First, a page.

Any time you call anyone you're at "risk" of having your phone number known if their phone system is equipped with caller ID. It's not like he asked for your Social Security Number, here. What kind of scam could he possibly perpetrate by confirming your phone number?
posted by kate blank at 6:04 AM on June 24, 2008 [1 favorite]


It's absolutely positively normal and necessary and appropriate for the airline to request and know your CURRENT (as of today, this minute) phone number so they can contact you with delay information. I was called out of the blue by NWA the day before my trip to let me know the flight I had booked was cancelled, but I and my friends had been rebooked on another flight a few hours later. If they did not have my contact info, we might have spent a frustrating morning at the airport.

Because of that episode, I always and without hesitation provide my cell phone number to the airline when booking so they can let me know right away if my plans need to be changed.
posted by BigLankyBastard at 6:14 AM on June 24, 2008 [1 favorite]


The way flying is these days, one of the best things a traveler can do is to sign up for their airline's notification service. Many will send delay and cancellation emails, text messages, and phone calls to your address/phone number of choice.

Last fall, at 11pm the night before a flight I got a call from the airline notifying me of its cancellation. I got on the phone right away and rebooked to the next flight. The next day there were MANY disgruntled passengers who came to the airport only to find out the flight was nixed. And they couldn't get on the next flight.

It seems they send out these notifications almost immediately upon changing a flight's status.
posted by Taken Outtacontext at 6:48 AM on June 24, 2008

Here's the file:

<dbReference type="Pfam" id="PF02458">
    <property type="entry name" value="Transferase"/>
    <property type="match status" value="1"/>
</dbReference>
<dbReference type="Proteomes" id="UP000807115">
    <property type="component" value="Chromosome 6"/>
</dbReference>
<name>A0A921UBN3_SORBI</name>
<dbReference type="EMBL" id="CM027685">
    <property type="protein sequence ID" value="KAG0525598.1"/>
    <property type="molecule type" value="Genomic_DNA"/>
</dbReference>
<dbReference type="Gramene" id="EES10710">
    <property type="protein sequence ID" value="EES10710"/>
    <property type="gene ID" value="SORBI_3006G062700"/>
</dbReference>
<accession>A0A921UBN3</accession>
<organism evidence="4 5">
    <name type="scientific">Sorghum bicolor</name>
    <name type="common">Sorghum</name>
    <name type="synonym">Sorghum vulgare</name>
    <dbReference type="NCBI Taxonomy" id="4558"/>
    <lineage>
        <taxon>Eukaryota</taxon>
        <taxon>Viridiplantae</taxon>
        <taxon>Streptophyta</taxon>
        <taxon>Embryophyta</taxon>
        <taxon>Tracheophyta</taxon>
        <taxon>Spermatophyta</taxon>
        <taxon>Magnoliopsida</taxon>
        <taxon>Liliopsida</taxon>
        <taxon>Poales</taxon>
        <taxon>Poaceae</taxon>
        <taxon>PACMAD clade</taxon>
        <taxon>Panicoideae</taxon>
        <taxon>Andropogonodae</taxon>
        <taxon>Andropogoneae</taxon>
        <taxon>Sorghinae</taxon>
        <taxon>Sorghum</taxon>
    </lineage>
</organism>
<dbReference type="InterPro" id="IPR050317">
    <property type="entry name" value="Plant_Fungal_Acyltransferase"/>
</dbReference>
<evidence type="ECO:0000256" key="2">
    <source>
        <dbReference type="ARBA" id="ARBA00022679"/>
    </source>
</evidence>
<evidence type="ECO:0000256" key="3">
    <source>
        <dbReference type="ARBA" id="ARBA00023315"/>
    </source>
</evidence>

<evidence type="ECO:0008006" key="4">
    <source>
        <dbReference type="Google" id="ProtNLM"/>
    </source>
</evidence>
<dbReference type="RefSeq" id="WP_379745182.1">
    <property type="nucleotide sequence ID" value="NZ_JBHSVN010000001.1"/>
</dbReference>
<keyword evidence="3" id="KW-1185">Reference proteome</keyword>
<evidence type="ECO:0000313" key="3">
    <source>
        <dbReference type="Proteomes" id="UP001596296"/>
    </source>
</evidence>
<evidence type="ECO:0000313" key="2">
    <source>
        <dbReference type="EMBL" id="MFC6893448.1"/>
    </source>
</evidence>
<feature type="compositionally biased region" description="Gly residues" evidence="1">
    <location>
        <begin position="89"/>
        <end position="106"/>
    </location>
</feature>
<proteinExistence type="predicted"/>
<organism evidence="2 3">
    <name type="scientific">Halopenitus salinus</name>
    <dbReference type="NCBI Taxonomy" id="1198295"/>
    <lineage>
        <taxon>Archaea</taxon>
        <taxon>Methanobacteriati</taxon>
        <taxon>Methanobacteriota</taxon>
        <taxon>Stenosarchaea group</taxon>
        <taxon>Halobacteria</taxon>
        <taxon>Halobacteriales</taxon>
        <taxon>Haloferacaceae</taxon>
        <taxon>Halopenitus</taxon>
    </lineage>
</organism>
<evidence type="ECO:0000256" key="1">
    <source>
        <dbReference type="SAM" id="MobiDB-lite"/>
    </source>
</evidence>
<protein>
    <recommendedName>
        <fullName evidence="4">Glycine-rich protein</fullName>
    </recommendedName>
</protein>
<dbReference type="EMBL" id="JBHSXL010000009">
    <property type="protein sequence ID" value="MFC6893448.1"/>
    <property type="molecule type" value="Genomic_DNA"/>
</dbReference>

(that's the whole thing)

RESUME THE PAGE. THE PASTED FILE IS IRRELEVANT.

Definitely not a scam. Several airlines I'm a frequent traveller with always check my phone number when I call.
SAS sends me SMS texts when flights change or to remind me of check-in times. Very useful.

Possession of an Indian accent, or any other for that matter does not mean you are more likely to be a scammer.

....I speak as an English guy who is fed up of always seeing English accents belong to the bad guy in movies. Although it has kept Alan Rickman and Julian Sands in a job.
posted by arcticseal at 6:58 AM on June 24, 2008


BigLankyBastard makes an excellent point about the airline needing your current number. What if this flight you were making was the return trip and the airline had your home number? You'd be at airport, annoyed and confused, and they'd have left a message on your home phone informing you of the delay.
posted by kate blank at 7:31 AM on June 24, 2008


It's absolutely normal and it will help if there are further delays.

I had a 6 PM Perth-Melbourne flight cancelled earlier this year. The airline called me at 11 AM to tell me they'd have to put me on a midnight flight which was the only other flight that day). When I got to the airport there were a number of surly people who the airline wasn't able to contact, who'd gotten to the airport at 5 PM and had been there for hours, bored and angry. Because they were able to contact me, I spent my six extra hours chilling out in Perth, going shopping and having a good meal.

I was still pretty cross at the delay (especially since they put me on a flight to Brisbane and then one from there to Melbourne, meaning I got home a good ten hours after I should have) but I didn't take out my frustration on the person on the phone; they did actually give me a credit for the entire cost of the return flight, and at least they informed me in plenty of time and I was able to make plans accordingly.
posted by andraste at 7:28 PM on June 24, 2008